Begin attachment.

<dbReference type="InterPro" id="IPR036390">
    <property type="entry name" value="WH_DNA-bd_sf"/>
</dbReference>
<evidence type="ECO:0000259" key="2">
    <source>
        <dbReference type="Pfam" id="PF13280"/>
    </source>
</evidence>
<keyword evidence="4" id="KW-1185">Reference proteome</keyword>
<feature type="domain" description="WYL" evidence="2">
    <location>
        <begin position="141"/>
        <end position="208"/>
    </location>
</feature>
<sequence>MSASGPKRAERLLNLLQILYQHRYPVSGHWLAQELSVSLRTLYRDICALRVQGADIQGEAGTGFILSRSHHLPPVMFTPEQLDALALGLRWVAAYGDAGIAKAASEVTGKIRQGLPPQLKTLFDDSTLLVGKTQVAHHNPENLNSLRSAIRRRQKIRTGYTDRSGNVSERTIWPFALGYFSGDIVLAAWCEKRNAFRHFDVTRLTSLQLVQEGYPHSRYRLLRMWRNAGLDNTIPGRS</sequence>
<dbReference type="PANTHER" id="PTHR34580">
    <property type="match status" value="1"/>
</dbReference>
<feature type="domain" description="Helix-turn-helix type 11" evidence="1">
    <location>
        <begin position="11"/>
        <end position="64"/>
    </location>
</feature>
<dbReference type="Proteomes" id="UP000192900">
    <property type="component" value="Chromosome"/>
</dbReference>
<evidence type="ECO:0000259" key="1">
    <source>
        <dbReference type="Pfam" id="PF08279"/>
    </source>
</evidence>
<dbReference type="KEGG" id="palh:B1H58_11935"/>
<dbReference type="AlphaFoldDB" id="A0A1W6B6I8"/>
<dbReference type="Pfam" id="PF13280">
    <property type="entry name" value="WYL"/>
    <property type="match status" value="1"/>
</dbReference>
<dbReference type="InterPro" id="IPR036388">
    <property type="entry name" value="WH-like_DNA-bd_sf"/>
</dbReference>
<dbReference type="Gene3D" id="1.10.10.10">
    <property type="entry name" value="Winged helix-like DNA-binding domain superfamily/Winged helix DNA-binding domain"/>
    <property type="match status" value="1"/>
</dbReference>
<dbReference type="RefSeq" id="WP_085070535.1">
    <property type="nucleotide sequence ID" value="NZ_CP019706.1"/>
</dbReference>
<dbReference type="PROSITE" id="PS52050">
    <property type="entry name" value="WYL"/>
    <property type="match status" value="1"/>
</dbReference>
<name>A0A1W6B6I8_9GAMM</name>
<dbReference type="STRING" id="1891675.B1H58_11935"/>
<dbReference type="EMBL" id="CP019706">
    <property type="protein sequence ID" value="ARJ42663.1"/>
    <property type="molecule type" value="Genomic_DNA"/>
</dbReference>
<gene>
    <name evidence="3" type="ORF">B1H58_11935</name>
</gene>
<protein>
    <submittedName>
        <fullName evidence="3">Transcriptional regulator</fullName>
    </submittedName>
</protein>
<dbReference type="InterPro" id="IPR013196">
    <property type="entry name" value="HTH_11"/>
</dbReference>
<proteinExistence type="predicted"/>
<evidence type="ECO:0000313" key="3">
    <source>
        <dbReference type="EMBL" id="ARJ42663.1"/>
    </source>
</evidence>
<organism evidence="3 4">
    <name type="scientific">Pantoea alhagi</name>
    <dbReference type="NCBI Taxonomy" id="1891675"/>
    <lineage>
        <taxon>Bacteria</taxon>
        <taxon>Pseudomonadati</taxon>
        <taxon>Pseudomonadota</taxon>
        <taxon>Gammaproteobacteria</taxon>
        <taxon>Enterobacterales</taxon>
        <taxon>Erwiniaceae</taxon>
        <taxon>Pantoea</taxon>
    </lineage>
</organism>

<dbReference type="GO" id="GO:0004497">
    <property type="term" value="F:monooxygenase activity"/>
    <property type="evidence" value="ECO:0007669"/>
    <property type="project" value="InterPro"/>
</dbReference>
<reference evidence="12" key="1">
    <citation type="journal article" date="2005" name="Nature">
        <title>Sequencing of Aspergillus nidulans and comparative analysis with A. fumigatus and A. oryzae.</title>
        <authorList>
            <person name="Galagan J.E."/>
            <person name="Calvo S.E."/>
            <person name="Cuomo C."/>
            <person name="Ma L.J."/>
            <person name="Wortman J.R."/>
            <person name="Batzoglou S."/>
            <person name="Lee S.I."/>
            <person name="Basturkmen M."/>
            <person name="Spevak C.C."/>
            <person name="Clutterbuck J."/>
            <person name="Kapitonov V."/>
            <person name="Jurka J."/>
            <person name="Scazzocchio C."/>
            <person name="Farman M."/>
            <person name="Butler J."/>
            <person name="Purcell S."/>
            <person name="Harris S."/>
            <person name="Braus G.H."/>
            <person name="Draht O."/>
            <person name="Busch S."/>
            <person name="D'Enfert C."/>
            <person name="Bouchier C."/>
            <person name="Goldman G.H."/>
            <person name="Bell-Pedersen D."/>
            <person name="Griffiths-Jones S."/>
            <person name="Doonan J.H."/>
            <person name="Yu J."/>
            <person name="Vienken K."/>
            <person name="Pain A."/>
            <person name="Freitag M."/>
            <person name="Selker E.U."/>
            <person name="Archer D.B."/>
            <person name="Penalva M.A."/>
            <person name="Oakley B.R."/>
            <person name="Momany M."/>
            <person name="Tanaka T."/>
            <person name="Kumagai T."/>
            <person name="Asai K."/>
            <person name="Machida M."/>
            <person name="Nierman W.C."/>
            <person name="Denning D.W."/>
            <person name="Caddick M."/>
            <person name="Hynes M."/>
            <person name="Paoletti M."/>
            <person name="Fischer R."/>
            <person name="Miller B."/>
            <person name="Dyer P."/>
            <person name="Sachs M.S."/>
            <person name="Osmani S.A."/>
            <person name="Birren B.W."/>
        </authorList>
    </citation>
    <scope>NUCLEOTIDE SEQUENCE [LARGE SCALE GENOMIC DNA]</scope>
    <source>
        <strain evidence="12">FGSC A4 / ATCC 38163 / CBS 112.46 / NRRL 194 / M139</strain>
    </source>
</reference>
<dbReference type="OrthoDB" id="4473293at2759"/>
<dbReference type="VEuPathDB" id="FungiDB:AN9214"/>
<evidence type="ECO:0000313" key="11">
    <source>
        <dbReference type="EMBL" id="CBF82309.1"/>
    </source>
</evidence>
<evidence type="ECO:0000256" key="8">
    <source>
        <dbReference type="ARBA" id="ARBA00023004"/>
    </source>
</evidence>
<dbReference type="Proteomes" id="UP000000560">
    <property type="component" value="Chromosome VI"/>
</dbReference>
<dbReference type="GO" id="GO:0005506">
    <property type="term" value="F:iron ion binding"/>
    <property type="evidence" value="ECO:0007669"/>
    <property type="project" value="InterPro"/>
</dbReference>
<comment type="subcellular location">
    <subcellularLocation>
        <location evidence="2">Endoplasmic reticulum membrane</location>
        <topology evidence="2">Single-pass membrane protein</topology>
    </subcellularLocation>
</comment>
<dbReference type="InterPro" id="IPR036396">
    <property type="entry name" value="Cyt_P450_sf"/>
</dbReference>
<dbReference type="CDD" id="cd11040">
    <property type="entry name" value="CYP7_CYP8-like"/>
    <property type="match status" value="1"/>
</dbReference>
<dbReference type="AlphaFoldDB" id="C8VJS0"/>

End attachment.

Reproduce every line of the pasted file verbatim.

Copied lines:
<dbReference type="InterPro" id="IPR036390">
    <property type="entry name" value="WH_DNA-bd_sf"/>
</dbReference>
<evidence type="ECO:0000259" key="2">
    <source>
        <dbReference type="Pfam" id="PF13280"/>
    </source>
</evidence>
<keyword evidence="4" id="KW-1185">Reference proteome</keyword>
<feature type="domain" description="WYL" evidence="2">
    <location>
        <begin position="141"/>
        <end position="208"/>
    </location>
</feature>
<sequence>MSASGPKRAERLLNLLQILYQHRYPVSGHWLAQELSVSLRTLYRDICALRVQGADIQGEAGTGFILSRSHHLPPVMFTPEQLDALALGLRWVAAYGDAGIAKAASEVTGKIRQGLPPQLKTLFDDSTLLVGKTQVAHHNPENLNSLRSAIRRRQKIRTGYTDRSGNVSERTIWPFALGYFSGDIVLAAWCEKRNAFRHFDVTRLTSLQLVQEGYPHSRYRLLRMWRNAGLDNTIPGRS</sequence>
<dbReference type="PANTHER" id="PTHR34580">
    <property type="match status" value="1"/>
</dbReference>
<feature type="domain" description="Helix-turn-helix type 11" evidence="1">
    <location>
        <begin position="11"/>
        <end position="64"/>
    </location>
</feature>
<dbReference type="Proteomes" id="UP000192900">
    <property type="component" value="Chromosome"/>
</dbReference>
<evidence type="ECO:0000259" key="1">
    <source>
        <dbReference type="Pfam" id="PF08279"/>
    </source>
</evidence>
<dbReference type="KEGG" id="palh:B1H58_11935"/>
<dbReference type="AlphaFoldDB" id="A0A1W6B6I8"/>
<dbReference type="Pfam" id="PF13280">
    <property type="entry name" value="WYL"/>
    <property type="match status" value="1"/>
</dbReference>
<dbReference type="InterPro" id="IPR036388">
    <property type="entry name" value="WH-like_DNA-bd_sf"/>
</dbReference>
<dbReference type="Gene3D" id="1.10.10.10">
    <property type="entry name" value="Winged helix-like DNA-binding domain superfamily/Winged helix DNA-binding domain"/>
    <property type="match status" value="1"/>
</dbReference>
<dbReference type="RefSeq" id="WP_085070535.1">
    <property type="nucleotide sequence ID" value="NZ_CP019706.1"/>
</dbReference>
<dbReference type="PROSITE" id="PS52050">
    <property type="entry name" value="WYL"/>
    <property type="match status" value="1"/>
</dbReference>
<name>A0A1W6B6I8_9GAMM</name>
<dbReference type="STRING" id="1891675.B1H58_11935"/>
<dbReference type="EMBL" id="CP019706">
    <property type="protein sequence ID" value="ARJ42663.1"/>
    <property type="molecule type" value="Genomic_DNA"/>
</dbReference>
<gene>
    <name evidence="3" type="ORF">B1H58_11935</name>
</gene>
<protein>
    <submittedName>
        <fullName evidence="3">Transcriptional regulator</fullName>
    </submittedName>
</protein>
<dbReference type="InterPro" id="IPR013196">
    <property type="entry name" value="HTH_11"/>
</dbReference>
<proteinExistence type="predicted"/>
<evidence type="ECO:0000313" key="3">
    <source>
        <dbReference type="EMBL" id="ARJ42663.1"/>
    </source>
</evidence>
<organism evidence="3 4">
    <name type="scientific">Pantoea alhagi</name>
    <dbReference type="NCBI Taxonomy" id="1891675"/>
    <lineage>
        <taxon>Bacteria</taxon>
        <taxon>Pseudomonadati</taxon>
        <taxon>Pseudomonadota</taxon>
        <taxon>Gammaproteobacteria</taxon>
        <taxon>Enterobacterales</taxon>
        <taxon>Erwiniaceae</taxon>
        <taxon>Pantoea</taxon>
    </lineage>
</organism>

<dbReference type="GO" id="GO:0004497">
    <property type="term" value="F:monooxygenase activity"/>
    <property type="evidence" value="ECO:0007669"/>
    <property type="project" value="InterPro"/>
</dbReference>
<reference evidence="12" key="1">
    <citation type="journal article" date="2005" name="Nature">
        <title>Sequencing of Aspergillus nidulans and comparative analysis with A. fumigatus and A. oryzae.</title>
        <authorList>
            <person name="Galagan J.E."/>
            <person name="Calvo S.E."/>
            <person name="Cuomo C."/>
            <person name="Ma L.J."/>
            <person name="Wortman J.R."/>
            <person name="Batzoglou S."/>
            <person name="Lee S.I."/>
            <person name="Basturkmen M."/>
            <person name="Spevak C.C."/>
            <person name="Clutterbuck J."/>
            <person name="Kapitonov V."/>
            <person name="Jurka J."/>
            <person name="Scazzocchio C."/>
            <person name="Farman M."/>
            <person name="Butler J."/>
            <person name="Purcell S."/>
            <person name="Harris S."/>
            <person name="Braus G.H."/>
            <person name="Draht O."/>
            <person name="Busch S."/>
            <person name="D'Enfert C."/>
            <person name="Bouchier C."/>
            <person name="Goldman G.H."/>
            <person name="Bell-Pedersen D."/>
            <person name="Griffiths-Jones S."/>
            <person name="Doonan J.H."/>
            <person name="Yu J."/>
            <person name="Vienken K."/>
            <person name="Pain A."/>
            <person name="Freitag M."/>
            <person name="Selker E.U."/>
            <person name="Archer D.B."/>
            <person name="Penalva M.A."/>
            <person name="Oakley B.R."/>
            <person name="Momany M."/>
            <person name="Tanaka T."/>
            <person name="Kumagai T."/>
            <person name="Asai K."/>
            <person name="Machida M."/>
            <person name="Nierman W.C."/>
            <person name="Denning D.W."/>
            <person name="Caddick M."/>
            <person name="Hynes M."/>
            <person name="Paoletti M."/>
            <person name="Fischer R."/>
            <person name="Miller B."/>
            <person name="Dyer P."/>
            <person name="Sachs M.S."/>
            <person name="Osmani S.A."/>
            <person name="Birren B.W."/>
        </authorList>
    </citation>
    <scope>NUCLEOTIDE SEQUENCE [LARGE SCALE GENOMIC DNA]</scope>
    <source>
        <strain evidence="12">FGSC A4 / ATCC 38163 / CBS 112.46 / NRRL 194 / M139</strain>
    </source>
</reference>
<dbReference type="OrthoDB" id="4473293at2759"/>
<dbReference type="VEuPathDB" id="FungiDB:AN9214"/>
<evidence type="ECO:0000313" key="11">
    <source>
        <dbReference type="EMBL" id="CBF82309.1"/>
    </source>
</evidence>
<evidence type="ECO:0000256" key="8">
    <source>
        <dbReference type="ARBA" id="ARBA00023004"/>
    </source>
</evidence>
<dbReference type="Proteomes" id="UP000000560">
    <property type="component" value="Chromosome VI"/>
</dbReference>
<dbReference type="GO" id="GO:0005506">
    <property type="term" value="F:iron ion binding"/>
    <property type="evidence" value="ECO:0007669"/>
    <property type="project" value="InterPro"/>
</dbReference>
<comment type="subcellular location">
    <subcellularLocation>
        <location evidence="2">Endoplasmic reticulum membrane</location>
        <topology evidence="2">Single-pass membrane protein</topology>
    </subcellularLocation>
</comment>
<dbReference type="InterPro" id="IPR036396">
    <property type="entry name" value="Cyt_P450_sf"/>
</dbReference>
<dbReference type="CDD" id="cd11040">
    <property type="entry name" value="CYP7_CYP8-like"/>
    <property type="match status" value="1"/>
</dbReference>
<dbReference type="AlphaFoldDB" id="C8VJS0"/>